The first special session of 2012 ended last night as of midnight. Though close the Washington Legislature did not complete business by this deadline and Governor Gregoire called the Legislature back for a second special session. After nearly eight straight hours of work from midnight to early this morning, the Legislature passed a balanced budget, jobs act, and a handful of policy reform bills.
The 2012 supplemental operating budget passed 64-34 in the House and 44-2 in the Senate and was delivered to the Governor for her consideration early this morning. The operating budget makes no reductions to K-12 and higher education. Some of the highlights of the budget include $238 million to the general fund as a result of the state temporarily claiming control of local sales taxes before they are redistributed back to jurisdictions at their usual time, an increase in taxes raising about $14.5 million by eliminating a tax deduction for some large banks, additional revenue to the state through changing rules on roll-your-own cigarettes, and at the end a reserve fund of $320 million.
Impact to Higher Education
The operating budget as passed by the Legislature does not reduce general fund support for higher education, this includes further eductions to institutions and financial aid. The budget however does include some provisos and policy changes.
- Bellevue College is authorized to offer baccalaureate degrees. Prior to the passage of this bill the College could only offer applied baccalaureate degrees.
- The two and four year institutions are required to conduct a comprehensive review of institutional tuition waiver policies.
- Evergreen is required to reallocate $276,000 for FY2013 for an expansion in enrollments in STEM as defined in HB 1795. This definition includes bachelor and advanced degree programs in the sciences, which includes agriculture and natural resources, biology and biomedical sciences, computer and information sciences, engineering and engineering technologies, health professions and clinical sciences, mathematics and statistics, and physical sciences and science technologies, including participation and degree completion rates for students from traditionally underrepresented populations.
- The Washington State Institute for Public Policy is required to conduct a longitudinal study of the state need grant program ($100,000).
- The two and four year institutions are not permitted to use state appropriated funds to support intercollegiate athletic programs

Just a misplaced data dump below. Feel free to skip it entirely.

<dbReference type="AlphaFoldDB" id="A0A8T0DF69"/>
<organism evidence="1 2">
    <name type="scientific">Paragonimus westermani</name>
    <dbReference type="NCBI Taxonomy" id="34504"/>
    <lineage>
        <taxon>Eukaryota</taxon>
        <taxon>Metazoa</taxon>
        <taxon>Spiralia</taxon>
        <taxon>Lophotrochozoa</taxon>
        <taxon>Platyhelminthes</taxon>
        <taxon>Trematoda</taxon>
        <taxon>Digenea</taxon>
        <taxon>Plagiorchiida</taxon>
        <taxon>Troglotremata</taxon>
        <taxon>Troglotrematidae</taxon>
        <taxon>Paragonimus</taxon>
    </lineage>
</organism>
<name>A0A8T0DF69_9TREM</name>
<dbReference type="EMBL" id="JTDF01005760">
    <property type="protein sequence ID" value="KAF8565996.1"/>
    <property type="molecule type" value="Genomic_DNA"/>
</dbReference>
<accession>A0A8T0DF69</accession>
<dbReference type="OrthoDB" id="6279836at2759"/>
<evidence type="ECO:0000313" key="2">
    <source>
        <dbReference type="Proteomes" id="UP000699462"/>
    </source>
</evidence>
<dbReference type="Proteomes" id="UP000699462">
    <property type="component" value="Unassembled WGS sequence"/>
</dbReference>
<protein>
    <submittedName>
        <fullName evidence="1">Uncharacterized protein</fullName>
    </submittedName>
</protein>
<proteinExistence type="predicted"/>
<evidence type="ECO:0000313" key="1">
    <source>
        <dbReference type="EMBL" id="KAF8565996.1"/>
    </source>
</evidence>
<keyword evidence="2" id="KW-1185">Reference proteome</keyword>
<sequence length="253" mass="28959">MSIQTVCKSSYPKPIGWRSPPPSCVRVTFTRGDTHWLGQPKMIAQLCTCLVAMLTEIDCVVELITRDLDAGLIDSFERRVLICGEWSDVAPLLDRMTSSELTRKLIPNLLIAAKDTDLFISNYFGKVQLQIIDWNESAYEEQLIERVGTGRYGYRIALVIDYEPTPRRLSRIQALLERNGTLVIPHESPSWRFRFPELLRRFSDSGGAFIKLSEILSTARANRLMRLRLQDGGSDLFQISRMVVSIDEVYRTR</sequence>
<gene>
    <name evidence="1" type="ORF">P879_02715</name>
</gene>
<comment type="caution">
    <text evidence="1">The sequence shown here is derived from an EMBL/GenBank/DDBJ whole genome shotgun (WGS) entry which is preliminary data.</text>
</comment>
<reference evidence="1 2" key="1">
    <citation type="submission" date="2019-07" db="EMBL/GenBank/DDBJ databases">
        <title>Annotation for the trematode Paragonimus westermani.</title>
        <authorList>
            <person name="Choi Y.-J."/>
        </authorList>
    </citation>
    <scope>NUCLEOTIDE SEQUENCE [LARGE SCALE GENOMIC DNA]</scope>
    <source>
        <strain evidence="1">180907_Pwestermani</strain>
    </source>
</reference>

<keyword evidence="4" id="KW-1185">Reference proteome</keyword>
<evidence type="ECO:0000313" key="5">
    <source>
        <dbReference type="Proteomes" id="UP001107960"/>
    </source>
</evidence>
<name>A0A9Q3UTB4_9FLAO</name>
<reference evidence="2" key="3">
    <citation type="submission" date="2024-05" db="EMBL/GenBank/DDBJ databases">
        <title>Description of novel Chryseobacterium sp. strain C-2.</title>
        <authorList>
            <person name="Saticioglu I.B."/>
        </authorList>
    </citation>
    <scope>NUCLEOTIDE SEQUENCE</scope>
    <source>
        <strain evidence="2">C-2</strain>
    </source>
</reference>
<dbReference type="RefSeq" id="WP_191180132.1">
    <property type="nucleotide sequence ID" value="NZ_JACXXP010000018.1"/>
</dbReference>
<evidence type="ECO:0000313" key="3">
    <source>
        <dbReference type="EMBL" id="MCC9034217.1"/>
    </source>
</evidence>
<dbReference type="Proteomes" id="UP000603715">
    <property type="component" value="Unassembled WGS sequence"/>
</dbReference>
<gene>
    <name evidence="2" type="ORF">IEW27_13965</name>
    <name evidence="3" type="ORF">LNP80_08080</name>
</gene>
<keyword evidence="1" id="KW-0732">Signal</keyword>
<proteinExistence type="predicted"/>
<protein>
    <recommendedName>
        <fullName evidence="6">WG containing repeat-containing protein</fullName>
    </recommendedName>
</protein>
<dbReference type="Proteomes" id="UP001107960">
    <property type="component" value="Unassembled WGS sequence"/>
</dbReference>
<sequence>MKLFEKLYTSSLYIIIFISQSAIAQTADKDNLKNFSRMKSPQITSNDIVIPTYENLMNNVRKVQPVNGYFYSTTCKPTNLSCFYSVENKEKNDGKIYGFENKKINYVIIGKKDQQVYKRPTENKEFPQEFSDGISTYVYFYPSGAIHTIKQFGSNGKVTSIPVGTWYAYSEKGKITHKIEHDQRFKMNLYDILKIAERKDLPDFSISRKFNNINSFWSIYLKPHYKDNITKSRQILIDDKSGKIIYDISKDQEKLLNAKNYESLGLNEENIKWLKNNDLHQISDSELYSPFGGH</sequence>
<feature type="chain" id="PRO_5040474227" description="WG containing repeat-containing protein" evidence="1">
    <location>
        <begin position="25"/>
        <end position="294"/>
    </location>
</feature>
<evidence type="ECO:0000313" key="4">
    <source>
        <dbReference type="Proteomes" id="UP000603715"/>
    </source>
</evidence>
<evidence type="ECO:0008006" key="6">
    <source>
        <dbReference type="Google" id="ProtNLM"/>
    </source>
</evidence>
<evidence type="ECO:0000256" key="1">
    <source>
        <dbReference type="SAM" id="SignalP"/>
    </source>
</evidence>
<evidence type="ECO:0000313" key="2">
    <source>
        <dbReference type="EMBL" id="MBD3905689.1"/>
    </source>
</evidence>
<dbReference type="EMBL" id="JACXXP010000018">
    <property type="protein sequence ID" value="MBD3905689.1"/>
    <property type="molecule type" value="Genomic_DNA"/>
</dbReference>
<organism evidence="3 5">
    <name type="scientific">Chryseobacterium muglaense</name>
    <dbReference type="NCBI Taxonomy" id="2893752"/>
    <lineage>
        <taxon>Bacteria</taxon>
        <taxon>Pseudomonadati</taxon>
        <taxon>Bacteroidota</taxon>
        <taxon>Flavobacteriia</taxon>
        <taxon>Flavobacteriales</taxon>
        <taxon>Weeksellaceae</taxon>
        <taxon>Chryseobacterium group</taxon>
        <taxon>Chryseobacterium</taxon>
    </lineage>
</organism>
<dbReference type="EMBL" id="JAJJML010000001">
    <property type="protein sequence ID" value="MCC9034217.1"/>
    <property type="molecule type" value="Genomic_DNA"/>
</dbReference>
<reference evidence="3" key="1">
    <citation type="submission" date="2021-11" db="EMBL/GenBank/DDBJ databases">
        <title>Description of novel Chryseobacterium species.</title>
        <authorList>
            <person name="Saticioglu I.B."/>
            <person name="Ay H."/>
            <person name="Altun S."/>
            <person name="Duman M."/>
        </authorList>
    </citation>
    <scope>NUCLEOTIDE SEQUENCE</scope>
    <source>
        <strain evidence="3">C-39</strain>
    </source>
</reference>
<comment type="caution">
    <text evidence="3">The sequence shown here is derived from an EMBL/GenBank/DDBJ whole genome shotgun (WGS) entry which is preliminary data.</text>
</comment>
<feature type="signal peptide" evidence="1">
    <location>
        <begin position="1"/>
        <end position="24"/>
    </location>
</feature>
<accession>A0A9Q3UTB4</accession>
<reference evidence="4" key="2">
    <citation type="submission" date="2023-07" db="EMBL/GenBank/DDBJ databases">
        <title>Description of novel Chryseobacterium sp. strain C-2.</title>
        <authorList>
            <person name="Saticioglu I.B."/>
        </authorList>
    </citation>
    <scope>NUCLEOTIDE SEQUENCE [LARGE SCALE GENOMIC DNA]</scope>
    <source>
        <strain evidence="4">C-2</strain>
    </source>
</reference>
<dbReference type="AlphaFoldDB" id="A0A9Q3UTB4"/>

- Changes state payments for public employee health benefits from $850 to $800 per month
Capital Budget and Jobs Act
The 2012 capital budget made no changes to Evergreen’s biennial capital budget. The Jobs Acts which includes a new bonds bill and the traditional capital budget are estimated to have an economic impact of $1.1 billion in construction work over the next 14 months.
As critical to the process as balancing the budget were efforts to pass reform bills to provide for greater long-term sustainability in the state budget. Among the policy bills passed by the Legislature three were critical to finally ending the 2012 supplemental session.
SB 6378 addresses early retirement benefits for future state employees.. Under law changes in 2000 and 2007, an employee with 30 years’ service could retire at age 62 with no reduction in benefits, and at age 55 with only a 20 percent reduction. Under the new law, retirement at age 62 will lower the benefit by 15 percent and age 55 by 50 percent. The savings will go to the state’s general fund.
SB 5940 attempts to equalize health-insurance benefits for full-time and part-time school district employees and their families. The bill requires school districts to meet certain requirements, including making all employees pay a share of premiums, offering a high-deductible health plan and tying the price of individual and family benefits.
SB 6636 requires the state’s two-year budget to be in line with anticipated revenue over a four-year period or 4.5% growth per year, whichever is greater. Growth has met or exceeded 4.5 percent in half of the past 16 years.